NATO's Secretary-General Jens Stoltenberg, said on Thursday that NATO is ready to contribute to security building in Libya once conditions allow.
"For NATO, it just highlights the importance of supporting the UN-led efforts to find a negotiated solution to the Libyan crisis," he added, as quoted by Anadolu Agency (AA).
Stoltenberg also addressed the Russian presence in Libya. Russia's heavy investment in new military equipment and increased military presence along the military alliance's borders fall into a pattern, according to Stoltenberg.
These developments have caused "great concern" for NATO, but the alliance "follows and monitors very closely" Moscow's actions and has invested in new capabilities "in response to a more assertive Russia," he added.
The United States had also expressed its concerns about the Russian presence. Last summer, the US Africa Command said that 2000 Russian mercenaries from the Wagner Group were operating alongside Haftar Libyan National Army.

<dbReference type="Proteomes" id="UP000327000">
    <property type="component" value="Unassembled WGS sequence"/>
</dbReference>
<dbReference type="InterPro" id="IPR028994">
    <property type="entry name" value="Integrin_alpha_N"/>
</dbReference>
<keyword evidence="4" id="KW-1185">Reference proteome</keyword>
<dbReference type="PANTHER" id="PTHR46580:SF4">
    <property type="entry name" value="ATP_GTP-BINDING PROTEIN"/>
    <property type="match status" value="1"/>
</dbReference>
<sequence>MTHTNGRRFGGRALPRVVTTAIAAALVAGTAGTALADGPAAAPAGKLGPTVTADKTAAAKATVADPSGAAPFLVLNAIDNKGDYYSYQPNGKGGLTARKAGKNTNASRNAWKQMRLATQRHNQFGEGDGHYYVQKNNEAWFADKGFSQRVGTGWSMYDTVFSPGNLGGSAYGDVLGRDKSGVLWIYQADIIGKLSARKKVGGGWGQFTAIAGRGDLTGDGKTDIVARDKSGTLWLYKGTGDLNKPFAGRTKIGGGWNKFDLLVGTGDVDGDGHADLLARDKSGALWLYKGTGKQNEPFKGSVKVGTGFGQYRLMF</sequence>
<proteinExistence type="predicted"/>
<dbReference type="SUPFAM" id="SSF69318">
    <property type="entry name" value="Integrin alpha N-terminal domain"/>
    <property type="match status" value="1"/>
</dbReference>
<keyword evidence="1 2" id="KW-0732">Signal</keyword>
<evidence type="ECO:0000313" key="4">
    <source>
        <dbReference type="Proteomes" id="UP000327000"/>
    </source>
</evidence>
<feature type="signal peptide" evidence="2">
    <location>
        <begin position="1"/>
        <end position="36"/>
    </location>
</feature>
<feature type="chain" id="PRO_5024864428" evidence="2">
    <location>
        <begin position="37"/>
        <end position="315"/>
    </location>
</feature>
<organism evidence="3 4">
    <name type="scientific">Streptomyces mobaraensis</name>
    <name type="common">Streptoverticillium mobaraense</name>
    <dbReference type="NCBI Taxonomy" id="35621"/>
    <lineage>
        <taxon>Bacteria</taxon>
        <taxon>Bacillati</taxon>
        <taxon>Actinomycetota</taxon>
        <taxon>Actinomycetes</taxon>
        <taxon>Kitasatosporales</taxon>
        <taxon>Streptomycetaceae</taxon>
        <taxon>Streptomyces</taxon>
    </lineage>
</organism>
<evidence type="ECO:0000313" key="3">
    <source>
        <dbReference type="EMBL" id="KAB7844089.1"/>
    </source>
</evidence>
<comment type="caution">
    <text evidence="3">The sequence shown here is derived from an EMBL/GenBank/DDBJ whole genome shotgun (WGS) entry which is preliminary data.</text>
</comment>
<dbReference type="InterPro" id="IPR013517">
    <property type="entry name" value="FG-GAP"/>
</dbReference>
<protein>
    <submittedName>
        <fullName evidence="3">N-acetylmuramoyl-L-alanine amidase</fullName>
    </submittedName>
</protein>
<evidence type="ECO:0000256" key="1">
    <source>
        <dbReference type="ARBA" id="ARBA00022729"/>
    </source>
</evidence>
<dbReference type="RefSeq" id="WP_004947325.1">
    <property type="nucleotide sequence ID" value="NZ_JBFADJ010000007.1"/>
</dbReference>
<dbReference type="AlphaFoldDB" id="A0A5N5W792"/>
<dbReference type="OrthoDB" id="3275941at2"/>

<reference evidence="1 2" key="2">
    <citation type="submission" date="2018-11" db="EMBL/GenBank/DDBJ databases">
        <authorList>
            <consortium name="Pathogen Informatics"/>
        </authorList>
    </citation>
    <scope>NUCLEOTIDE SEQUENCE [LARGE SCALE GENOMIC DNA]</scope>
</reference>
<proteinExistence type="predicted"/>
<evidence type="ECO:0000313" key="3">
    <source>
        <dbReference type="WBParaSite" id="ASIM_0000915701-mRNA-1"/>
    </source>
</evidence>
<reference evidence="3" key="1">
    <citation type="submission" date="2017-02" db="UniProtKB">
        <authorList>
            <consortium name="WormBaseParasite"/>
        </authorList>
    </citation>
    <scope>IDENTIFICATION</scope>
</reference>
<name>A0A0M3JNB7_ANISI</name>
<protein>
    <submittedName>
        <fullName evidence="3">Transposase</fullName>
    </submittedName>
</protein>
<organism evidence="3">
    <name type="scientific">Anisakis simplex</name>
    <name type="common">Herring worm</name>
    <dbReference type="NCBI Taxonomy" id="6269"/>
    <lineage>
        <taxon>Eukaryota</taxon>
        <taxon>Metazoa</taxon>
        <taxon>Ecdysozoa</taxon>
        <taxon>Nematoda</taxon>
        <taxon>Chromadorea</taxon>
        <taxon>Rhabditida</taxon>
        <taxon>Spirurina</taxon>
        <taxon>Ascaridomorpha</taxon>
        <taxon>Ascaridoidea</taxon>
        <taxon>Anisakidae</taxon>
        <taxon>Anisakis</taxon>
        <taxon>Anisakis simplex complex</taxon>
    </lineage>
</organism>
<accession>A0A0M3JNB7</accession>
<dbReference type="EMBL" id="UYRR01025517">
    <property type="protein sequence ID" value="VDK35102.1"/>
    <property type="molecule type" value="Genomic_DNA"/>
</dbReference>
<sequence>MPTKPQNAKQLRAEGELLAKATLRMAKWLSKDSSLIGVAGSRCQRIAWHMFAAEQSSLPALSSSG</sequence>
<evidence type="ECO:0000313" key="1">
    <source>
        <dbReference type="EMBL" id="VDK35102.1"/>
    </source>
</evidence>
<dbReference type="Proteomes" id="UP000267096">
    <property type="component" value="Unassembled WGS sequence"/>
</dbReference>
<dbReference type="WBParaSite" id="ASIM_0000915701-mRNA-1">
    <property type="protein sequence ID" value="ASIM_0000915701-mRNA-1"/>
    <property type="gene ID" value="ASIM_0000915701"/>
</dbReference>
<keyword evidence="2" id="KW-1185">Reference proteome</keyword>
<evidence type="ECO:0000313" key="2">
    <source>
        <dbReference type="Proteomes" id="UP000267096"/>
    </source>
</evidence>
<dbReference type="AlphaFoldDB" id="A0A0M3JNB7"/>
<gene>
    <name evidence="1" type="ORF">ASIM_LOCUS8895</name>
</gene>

On the diplomatic level, UN efforts to reach a permanent solution are continuing. The UN Secretary-General is reportedly planning to appoint veteran diplomat Jan Kubis as his envoy in Libya nearly a year after the last mediator stepped down.
If there are no objections by the 15 members of the Security Council, Kubis will replace Ghassan Salame, who quit last year. Currently, Salame's deputy, Stephanie Williams, had been the acting envoy.
Kubis is a former Slovakian foreign minister and currently the UN special coordinator for Lebanon. He had previously served as Special Envoy to Afghanistan and Iraq.